Off the Road and over one million other books are available for Amazon Kindle. Learn more
Qty:1
  • List Price: $17.99
  • Save: $2.84 (16%)
FREE Shipping on orders over $35.
In stock but may require an extra 1-2 days to process.
Ships from and sold by Amazon.com.
Gift-wrap available.
+ $3.99 shipping
Used: Acceptable | Details
Sold by Seattle_Books
Condition: Used: Acceptable
Comment: USED BOOK WITH HEAVY WEAR BUT STILL PERFECT FOR READING
Have one to sell? Sell on Amazon
Flip to back Flip to front
Listen Playing... Paused   You're listening to a sample of the Audible audio edition.
Learn more
See all 2 images

Off the Road: A Modern-Day Walk Down the Pilgrim's Route into Spain Paperback – March 1, 2005


See all 5 formats and editions Hide other formats and editions
Amazon Price New from Used from
Kindle
"Please retry"
Paperback
"Please retry"
$15.15
$12.19 $6.27
Best%20Books%20of%202014


Frequently Bought Together

Off the Road: A Modern-Day Walk Down the Pilgrim's Route into Spain + The Way + Camino de Santiago - Practical Preparation and Background
Price for all three: $27.27

Some of these items ship sooner than the others.

Buy the selected items together
NO_CONTENT_IN_FEATURE

Holiday Deals in Books
Holiday Deals in Books
Find deals for every reader in the Holiday Deals in Books store, featuring savings of up to 50% on cookbooks, children's books, literature & fiction, and more.

Product Details

  • Paperback: 272 pages
  • Publisher: Simon & Schuster; Reprint edition (March 1, 2005)
  • Language: English
  • ISBN-10: 0743261119
  • ISBN-13: 978-0743261111
  • Product Dimensions: 5.5 x 0.7 x 8.4 inches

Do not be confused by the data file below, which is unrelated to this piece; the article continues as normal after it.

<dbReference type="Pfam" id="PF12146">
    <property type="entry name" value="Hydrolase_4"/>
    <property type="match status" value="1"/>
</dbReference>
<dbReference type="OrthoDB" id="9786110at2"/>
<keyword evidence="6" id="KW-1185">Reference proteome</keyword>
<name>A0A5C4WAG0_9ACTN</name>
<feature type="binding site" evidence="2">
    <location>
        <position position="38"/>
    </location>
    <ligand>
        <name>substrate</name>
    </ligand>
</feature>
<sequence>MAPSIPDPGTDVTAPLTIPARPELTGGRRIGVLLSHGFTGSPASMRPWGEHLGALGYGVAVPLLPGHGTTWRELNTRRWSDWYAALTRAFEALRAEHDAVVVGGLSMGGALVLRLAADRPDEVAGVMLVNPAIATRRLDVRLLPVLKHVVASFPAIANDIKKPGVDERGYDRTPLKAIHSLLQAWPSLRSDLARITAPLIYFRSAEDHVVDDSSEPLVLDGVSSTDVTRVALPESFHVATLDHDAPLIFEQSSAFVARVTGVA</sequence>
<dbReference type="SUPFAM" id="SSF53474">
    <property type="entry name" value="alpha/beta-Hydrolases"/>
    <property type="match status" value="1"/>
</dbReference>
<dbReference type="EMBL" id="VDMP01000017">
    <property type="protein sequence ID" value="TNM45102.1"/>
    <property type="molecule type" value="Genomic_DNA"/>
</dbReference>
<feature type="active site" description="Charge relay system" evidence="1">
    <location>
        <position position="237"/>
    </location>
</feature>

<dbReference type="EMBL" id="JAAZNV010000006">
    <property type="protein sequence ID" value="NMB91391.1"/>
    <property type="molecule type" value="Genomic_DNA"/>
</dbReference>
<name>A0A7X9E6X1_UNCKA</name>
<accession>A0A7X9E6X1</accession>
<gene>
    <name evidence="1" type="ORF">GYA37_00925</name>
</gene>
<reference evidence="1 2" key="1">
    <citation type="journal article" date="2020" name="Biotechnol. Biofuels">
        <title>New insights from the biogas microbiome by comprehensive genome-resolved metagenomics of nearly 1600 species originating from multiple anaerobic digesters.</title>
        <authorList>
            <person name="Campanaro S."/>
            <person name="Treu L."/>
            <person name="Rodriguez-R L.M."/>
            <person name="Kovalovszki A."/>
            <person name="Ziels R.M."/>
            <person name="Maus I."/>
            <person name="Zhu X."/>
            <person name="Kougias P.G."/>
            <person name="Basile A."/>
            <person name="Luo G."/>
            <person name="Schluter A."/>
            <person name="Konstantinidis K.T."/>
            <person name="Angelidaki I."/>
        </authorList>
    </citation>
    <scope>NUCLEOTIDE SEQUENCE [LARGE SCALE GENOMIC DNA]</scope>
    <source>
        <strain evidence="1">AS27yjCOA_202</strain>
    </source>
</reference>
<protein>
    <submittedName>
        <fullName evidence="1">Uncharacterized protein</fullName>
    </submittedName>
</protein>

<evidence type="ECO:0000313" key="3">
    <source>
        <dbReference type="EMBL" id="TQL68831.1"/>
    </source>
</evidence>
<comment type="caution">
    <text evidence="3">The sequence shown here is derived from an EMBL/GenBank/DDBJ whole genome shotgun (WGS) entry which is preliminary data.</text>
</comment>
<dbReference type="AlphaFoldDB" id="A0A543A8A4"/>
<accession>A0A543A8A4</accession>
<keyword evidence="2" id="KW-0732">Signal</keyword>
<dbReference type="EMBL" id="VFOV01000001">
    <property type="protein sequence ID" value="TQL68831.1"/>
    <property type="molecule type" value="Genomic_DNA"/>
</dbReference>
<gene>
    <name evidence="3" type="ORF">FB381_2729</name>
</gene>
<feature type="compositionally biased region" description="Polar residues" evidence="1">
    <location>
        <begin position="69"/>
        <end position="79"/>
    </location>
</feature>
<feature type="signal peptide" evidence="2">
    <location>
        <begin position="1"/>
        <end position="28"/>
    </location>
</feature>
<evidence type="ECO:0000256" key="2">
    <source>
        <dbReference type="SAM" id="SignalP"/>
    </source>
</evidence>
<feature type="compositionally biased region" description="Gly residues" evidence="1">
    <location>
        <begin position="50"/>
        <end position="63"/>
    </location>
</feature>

• Shipping Weight: 9.1 ounces (View shipping rates and policies)
  • Average Customer Review: 4.1 out of 5 stars  See all reviews (57 customer reviews)
  • Amazon Best Sellers Rank: #68,935 in Books (See Top 100 in Books)

Editorial Reviews

From Publishers Weekly

When freelance journalist Hitt decided he needed a long walk, he had in mind the 500-mile trek from Saint-Jean Pied de Port, in France, to Santiago del Compostello, in Spain, one of the medieval routes of pilgrims to the shrine of St. James the Apostle. For this lapsed Episcopalian, his immersion in the history of Santiago meant not only a long walk to clear his head but adventure and an exotic setting for a travel book. The self-questioning Hitt found the road crowded with other pilgrims with different agendas. In a pale, somewhat self-conscious version of a Canterbury Tale, he sketches them deftly as they straggle along, silhouetting them and himself against medieval pilgrims and dipping into church history and architecture, love and the stories of Saint James. This offbeat travelogue describes a still-living tradition of pilgrimage and a culture of the road both delightful and informative.
Copyright 1994 Reed Business Information, Inc. --This text refers to an out of print or unavailable edition of this title.

From Library Journal